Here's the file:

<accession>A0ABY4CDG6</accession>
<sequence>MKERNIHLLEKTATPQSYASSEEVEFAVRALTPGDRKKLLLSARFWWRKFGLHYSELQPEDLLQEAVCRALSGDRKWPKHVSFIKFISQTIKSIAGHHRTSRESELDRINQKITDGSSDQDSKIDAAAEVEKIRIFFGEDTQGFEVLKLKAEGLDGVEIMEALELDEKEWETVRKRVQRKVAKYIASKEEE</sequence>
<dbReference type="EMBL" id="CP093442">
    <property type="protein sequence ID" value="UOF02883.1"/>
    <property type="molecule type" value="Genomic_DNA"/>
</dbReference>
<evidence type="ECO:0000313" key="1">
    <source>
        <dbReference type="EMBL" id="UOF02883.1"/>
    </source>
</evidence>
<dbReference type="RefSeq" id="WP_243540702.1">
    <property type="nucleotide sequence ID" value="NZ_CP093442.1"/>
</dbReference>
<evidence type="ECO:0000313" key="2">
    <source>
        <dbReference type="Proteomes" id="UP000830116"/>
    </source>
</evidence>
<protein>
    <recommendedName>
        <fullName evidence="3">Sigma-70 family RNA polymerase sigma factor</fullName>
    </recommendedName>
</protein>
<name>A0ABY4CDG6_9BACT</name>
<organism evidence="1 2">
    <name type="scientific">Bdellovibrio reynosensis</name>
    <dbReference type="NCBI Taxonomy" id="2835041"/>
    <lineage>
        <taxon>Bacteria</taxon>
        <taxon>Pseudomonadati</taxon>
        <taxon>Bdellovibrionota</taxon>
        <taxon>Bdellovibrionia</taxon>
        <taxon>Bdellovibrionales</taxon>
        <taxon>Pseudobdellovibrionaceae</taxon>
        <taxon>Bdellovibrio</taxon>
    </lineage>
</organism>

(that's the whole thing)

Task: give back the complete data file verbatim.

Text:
<accession>A0ABY4CDG6</accession>
<sequence>MKERNIHLLEKTATPQSYASSEEVEFAVRALTPGDRKKLLLSARFWWRKFGLHYSELQPEDLLQEAVCRALSGDRKWPKHVSFIKFISQTIKSIAGHHRTSRESELDRINQKITDGSSDQDSKIDAAAEVEKIRIFFGEDTQGFEVLKLKAEGLDGVEIMEALELDEKEWETVRKRVQRKVAKYIASKEEE</sequence>
<dbReference type="EMBL" id="CP093442">
    <property type="protein sequence ID" value="UOF02883.1"/>
    <property type="molecule type" value="Genomic_DNA"/>
</dbReference>
<evidence type="ECO:0000313" key="1">
    <source>
        <dbReference type="EMBL" id="UOF02883.1"/>
    </source>
</evidence>
<dbReference type="RefSeq" id="WP_243540702.1">
    <property type="nucleotide sequence ID" value="NZ_CP093442.1"/>
</dbReference>
<evidence type="ECO:0000313" key="2">
    <source>
        <dbReference type="Proteomes" id="UP000830116"/>
    </source>
</evidence>
<protein>
    <recommendedName>
        <fullName evidence="3">Sigma-70 family RNA polymerase sigma factor</fullName>
    </recommendedName>
</protein>
<name>A0ABY4CDG6_9BACT</name>
<organism evidence="1 2">
    <name type="scientific">Bdellovibrio reynosensis</name>
    <dbReference type="NCBI Taxonomy" id="2835041"/>
    <lineage>
        <taxon>Bacteria</taxon>
        <taxon>Pseudomonadati</taxon>
        <taxon>Bdellovibrionota</taxon>
        <taxon>Bdellovibrionia</taxon>
        <taxon>Bdellovibrionales</taxon>
        <taxon>Pseudobdellovibrionaceae</taxon>
        <taxon>Bdellovibrio</taxon>
    </lineage>
</organism>